For some reason, I see and hear radical mastectomy referenced relatively frequently even though Western surgeons abandoned this operation sixty years ago. I mention it here to be thorough, respectful to the surgery giants who paved the road to where we are now, and to develop the mastectomy concept.
In a radical mastectomy, the entire breast including the skin, all the axillary (arm pit) lymph nodes and the pectoralis minor muscle are removed. The pectoralis major muscle is not removed. In the past, skin grafts were often necessary to close the wound.
I have performed this operation only a handful of times in patients with locally advanced disease but I have taken care of quite a few women who had this operation back in the day, including a lovely lady who is currently my patient and had this operation when she was 24 years old. It is a wildly disfiguring procedure and can cause significant problems with arm movement and lymphedema.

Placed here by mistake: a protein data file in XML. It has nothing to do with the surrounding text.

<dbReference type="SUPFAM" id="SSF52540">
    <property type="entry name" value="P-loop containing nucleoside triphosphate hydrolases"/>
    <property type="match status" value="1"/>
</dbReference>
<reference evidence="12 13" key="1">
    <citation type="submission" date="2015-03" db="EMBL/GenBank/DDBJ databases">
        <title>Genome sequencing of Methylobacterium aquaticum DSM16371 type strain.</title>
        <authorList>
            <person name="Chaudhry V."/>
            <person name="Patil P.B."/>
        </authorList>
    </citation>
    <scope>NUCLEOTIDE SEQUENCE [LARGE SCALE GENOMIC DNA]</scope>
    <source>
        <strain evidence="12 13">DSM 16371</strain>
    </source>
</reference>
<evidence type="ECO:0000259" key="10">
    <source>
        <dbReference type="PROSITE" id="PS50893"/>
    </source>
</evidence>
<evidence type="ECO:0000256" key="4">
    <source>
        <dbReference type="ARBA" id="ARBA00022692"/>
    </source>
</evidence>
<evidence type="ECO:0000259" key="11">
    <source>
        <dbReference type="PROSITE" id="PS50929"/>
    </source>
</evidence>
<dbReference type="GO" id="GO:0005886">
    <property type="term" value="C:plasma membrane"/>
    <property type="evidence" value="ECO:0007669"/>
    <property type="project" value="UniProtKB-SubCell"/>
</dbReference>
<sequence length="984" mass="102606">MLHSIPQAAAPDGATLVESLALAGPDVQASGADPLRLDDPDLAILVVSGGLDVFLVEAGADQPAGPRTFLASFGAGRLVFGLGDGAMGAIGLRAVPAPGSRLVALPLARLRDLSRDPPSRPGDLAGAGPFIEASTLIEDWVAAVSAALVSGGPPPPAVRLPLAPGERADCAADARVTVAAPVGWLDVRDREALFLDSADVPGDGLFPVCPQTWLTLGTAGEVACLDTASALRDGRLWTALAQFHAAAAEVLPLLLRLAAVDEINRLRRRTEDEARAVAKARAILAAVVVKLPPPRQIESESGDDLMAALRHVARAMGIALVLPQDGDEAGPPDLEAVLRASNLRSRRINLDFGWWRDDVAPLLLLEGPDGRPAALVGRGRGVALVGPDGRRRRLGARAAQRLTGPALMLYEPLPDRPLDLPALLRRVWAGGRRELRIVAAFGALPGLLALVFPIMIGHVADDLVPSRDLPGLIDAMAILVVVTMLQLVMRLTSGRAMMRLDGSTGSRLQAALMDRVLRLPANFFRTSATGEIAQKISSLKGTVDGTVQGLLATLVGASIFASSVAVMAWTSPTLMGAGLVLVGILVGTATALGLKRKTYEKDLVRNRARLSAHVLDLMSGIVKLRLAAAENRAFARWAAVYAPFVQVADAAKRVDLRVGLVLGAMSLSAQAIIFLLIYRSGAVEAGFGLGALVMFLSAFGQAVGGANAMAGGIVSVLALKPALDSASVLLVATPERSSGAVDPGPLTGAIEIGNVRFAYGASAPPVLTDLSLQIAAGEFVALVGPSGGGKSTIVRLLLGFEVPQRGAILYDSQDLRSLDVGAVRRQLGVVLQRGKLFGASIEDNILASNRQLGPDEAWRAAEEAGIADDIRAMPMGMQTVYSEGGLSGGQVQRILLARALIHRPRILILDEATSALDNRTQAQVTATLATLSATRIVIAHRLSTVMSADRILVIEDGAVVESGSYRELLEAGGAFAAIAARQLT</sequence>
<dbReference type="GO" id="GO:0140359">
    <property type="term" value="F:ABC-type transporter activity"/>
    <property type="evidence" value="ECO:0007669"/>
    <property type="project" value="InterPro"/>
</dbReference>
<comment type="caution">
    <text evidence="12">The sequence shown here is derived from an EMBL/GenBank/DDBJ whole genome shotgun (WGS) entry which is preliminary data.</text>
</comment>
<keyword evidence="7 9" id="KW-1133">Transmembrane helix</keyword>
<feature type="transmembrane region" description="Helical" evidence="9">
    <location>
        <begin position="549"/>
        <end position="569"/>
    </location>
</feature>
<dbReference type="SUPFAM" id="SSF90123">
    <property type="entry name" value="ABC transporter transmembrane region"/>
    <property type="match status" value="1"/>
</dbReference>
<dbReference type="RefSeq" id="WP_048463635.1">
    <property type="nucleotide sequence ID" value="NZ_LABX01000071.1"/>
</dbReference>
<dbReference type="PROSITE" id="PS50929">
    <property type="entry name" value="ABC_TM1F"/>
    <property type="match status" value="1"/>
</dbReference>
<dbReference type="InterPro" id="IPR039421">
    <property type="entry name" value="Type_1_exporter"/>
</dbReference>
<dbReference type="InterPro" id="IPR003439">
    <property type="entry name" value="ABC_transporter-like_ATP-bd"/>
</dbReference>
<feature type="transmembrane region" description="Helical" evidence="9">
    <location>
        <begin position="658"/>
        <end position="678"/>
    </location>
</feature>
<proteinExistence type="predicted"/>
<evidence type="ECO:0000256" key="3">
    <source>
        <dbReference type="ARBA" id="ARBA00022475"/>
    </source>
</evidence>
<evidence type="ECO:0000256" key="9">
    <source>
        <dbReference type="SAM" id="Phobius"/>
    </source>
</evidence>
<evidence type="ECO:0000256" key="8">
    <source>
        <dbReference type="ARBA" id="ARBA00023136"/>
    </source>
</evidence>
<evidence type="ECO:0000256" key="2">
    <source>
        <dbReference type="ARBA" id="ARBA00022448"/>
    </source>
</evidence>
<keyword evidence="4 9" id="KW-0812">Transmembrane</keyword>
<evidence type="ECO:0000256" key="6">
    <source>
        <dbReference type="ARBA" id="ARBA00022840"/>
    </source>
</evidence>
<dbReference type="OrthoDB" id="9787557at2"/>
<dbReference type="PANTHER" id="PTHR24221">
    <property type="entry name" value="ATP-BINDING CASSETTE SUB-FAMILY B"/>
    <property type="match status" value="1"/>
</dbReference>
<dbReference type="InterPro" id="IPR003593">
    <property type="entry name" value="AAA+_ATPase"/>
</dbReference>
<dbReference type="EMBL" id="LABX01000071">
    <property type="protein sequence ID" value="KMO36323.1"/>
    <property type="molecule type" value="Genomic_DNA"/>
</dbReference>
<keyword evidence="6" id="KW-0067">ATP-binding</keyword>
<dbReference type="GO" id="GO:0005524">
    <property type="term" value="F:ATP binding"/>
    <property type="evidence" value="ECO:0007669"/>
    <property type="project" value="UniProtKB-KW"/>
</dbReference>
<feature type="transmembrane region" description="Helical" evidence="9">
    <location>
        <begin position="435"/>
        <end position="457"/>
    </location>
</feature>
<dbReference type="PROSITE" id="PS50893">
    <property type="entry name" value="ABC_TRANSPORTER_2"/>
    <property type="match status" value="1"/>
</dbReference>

The surgical giants at the time knew about these potential problems but the operation was still performed because the thinking at the time was that mammary carcinoma spread logically through contiguous lymphatic systems and that removing the soft tissue containing the lymphatic vessels would halt the process
Careful observation showed relatively quickly that this was not the case so the operation was modified.
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